Home buying can be both an exciting and simultaneously stressful process. Receiving a pre-approval letter from your mortgage loan officer can often be a huge relief. After all, a pre-approval is an important step toward purchasing the home you have been dreaming about. Yet it is important to understand that your pre-approval is not a golden ticket.
Once you are pre-approved for a mortgage, the next step is generally verification (aka underwriting). In this stage of the mortgage approval process you may be required to supply a number of documents to your lender in order to verify your income, employment history, and other information relevant to your loan. Assuming that you are able to pass successfully through the verification process your loan status should move from "pre-approved" to "approved."
Yet just because a lender has issued you a pre-approval or even an approval does not mean you are guaranteed financing. There are still a number of ways to mess up your loan before your closing date rolls around. Keep reading for a list of 5 ways to mess up your mortgage approval. Hopefully you will be able to learn from the mistakes of others so that you never have to find yourself in the same unfortunate situation.
1. Apply for or Open New Accounts
Even though your credit was checked as part of the pre-approval process, your lender will likely check your three credit reports and scores again prior to closing. Lenders do this in order to be sure you have not experienced a change in "borrower circumstances." If credit or financial changes occur between pre-approval and closing (such as a drop in your credit scores), you could lose your loan.
Applying for or especially opening new accounts is one potential way to kill your mortgage before you ever make it to the closing table. Having your credit pulled by other lenders during this time has the potential to impact your credit scores negatively. Opening new accounts has the same credit damaging potential. Furthermore, when you open a new credit obligation while your mortgage loan is in underwriting, especially a large obligation like an auto loan, you could raise your debt-to-income (DTI) ratio as well. An increase in DTI could financially disqualify you from closing on your loan, even if your credit scores are not an issue.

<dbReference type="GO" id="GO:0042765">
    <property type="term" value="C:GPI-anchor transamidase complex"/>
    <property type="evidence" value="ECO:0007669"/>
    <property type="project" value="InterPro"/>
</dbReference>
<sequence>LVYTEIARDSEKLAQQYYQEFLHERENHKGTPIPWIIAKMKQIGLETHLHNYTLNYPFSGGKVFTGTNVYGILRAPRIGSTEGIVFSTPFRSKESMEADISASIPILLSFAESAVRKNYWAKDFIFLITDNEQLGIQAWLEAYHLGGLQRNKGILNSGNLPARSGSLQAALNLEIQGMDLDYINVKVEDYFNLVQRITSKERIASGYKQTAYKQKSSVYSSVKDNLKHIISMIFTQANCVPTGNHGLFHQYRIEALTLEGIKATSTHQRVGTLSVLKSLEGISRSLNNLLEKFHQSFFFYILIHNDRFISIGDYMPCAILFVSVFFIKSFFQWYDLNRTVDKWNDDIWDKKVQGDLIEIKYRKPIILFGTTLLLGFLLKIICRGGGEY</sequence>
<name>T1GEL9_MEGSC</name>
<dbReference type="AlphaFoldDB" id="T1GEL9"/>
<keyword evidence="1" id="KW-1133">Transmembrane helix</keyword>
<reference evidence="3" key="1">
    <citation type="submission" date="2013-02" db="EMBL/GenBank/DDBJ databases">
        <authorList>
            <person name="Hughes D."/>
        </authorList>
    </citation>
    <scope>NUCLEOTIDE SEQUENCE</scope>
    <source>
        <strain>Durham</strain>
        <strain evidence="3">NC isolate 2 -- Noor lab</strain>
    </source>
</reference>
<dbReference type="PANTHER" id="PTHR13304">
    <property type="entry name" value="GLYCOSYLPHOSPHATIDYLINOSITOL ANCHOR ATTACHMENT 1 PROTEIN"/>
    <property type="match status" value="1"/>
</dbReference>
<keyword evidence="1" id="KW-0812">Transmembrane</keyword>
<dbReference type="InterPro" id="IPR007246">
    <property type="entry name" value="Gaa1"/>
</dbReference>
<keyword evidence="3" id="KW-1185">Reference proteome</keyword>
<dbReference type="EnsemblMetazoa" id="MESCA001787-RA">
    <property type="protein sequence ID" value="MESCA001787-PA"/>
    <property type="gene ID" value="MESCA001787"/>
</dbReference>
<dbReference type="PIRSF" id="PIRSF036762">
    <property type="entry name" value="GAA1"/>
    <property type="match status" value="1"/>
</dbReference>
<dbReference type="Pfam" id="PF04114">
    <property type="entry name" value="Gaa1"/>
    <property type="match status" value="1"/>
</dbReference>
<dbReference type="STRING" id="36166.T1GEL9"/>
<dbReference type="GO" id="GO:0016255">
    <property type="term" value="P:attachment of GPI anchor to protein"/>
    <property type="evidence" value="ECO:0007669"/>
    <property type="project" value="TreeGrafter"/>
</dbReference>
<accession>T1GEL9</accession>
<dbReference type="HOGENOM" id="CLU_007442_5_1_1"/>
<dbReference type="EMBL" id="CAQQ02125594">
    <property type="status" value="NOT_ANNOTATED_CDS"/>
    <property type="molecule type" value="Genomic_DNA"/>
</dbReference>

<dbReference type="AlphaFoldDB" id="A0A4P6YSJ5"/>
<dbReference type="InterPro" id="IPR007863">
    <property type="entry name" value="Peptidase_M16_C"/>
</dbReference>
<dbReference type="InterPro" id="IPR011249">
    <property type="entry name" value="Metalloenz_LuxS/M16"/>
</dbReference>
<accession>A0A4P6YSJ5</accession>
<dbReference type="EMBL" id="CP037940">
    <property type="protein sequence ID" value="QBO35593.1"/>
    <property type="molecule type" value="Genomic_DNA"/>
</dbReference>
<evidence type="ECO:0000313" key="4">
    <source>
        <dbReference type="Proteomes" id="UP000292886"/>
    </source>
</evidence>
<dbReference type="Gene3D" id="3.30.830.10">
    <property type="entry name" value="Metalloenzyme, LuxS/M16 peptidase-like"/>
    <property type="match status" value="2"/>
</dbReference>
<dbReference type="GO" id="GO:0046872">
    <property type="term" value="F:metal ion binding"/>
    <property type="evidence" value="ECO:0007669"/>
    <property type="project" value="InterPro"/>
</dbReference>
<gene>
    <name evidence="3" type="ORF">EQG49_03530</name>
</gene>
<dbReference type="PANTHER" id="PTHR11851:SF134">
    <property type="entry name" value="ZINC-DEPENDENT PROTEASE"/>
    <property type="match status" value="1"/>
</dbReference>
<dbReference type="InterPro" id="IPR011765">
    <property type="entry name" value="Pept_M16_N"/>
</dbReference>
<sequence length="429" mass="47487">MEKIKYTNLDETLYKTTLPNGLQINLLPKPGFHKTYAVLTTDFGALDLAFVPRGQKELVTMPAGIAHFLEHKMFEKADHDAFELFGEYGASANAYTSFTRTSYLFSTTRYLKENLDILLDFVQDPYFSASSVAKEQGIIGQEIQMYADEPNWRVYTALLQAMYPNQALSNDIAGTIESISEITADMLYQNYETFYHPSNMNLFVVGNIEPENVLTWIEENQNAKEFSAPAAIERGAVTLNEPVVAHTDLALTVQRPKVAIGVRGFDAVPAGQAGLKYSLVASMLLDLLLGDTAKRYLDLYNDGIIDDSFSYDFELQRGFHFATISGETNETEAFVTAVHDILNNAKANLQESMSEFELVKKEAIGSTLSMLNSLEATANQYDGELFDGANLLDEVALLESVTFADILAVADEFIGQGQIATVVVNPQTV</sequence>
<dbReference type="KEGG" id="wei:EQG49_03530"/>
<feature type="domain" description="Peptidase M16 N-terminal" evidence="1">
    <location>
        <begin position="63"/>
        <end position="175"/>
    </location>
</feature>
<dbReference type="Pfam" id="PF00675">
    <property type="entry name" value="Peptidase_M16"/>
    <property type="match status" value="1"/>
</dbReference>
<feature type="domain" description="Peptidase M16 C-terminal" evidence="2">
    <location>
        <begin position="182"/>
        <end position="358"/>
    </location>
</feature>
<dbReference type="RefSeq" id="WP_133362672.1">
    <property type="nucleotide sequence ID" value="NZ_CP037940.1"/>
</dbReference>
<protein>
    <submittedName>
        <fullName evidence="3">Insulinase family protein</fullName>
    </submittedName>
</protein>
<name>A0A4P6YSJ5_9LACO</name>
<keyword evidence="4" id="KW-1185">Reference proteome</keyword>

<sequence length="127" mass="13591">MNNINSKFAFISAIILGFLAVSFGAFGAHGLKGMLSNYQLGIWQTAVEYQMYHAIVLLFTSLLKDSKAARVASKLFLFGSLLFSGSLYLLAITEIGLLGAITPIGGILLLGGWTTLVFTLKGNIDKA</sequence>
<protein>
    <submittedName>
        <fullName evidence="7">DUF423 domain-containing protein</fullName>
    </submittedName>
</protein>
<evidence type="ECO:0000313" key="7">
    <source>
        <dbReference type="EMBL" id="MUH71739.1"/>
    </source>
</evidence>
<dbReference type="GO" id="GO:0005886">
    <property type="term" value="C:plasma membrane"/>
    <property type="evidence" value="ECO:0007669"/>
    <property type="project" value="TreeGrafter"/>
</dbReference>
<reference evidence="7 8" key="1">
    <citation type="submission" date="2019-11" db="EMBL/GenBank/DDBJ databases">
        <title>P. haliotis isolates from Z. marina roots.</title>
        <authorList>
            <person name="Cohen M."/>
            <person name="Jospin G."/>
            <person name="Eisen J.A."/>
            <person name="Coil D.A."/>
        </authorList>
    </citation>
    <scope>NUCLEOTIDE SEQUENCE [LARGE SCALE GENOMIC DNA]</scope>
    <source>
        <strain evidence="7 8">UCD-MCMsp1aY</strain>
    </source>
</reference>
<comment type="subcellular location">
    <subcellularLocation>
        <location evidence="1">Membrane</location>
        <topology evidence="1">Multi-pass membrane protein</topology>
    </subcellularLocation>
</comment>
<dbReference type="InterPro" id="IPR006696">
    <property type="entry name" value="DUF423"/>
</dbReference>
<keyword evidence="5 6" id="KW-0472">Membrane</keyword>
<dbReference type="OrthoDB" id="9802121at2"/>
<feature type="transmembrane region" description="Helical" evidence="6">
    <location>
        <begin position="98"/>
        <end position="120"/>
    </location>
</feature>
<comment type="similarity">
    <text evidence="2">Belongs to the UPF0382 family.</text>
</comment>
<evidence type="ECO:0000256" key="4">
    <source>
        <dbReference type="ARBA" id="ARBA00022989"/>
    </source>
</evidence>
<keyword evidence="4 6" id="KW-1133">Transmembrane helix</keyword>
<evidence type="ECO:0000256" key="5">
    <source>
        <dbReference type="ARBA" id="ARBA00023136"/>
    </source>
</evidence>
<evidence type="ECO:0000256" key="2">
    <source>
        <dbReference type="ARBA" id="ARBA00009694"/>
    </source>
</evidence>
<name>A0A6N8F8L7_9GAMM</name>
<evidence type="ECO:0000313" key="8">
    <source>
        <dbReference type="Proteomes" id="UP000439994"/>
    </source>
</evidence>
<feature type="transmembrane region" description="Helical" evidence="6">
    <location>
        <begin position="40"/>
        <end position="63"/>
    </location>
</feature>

2. Run Up Your Credit Card Balances
Another potential way to mess up your mortgage closing is to run up your credit card balances. As is the case with opening new accounts, when you run up higher balances on your credit cards you have the potential to both raise your DTI and to lower your credit scores simultaneously. You may not realize it, but your credit card balances have a big influence over your credit scores. As the credit card balances on your reports climb, your credit scores will generally begin to fall - sometimes significantly. In fact, the credit card balances on your reports can have a negative impact upon your credit scores even if you keep your accounts paid on time each and every month.
3. Close a Credit Card Account
When you close a current, positive credit card account that action has the potential to drive your credit scores downward as well. Closing a credit card does not cause you to lose credit for the age of the account (that is a myth), but a freshly closed account could potentially increase the revolving utilization ratios on your credit reports. When your revolving utilization ratio (the connection between your credit card limits and balances) increases, your credit scores are often impacted negatively. If your credit scores fall because of a credit card closure, there is a chance you may no longer qualify for the mortgage you had been approved for previously.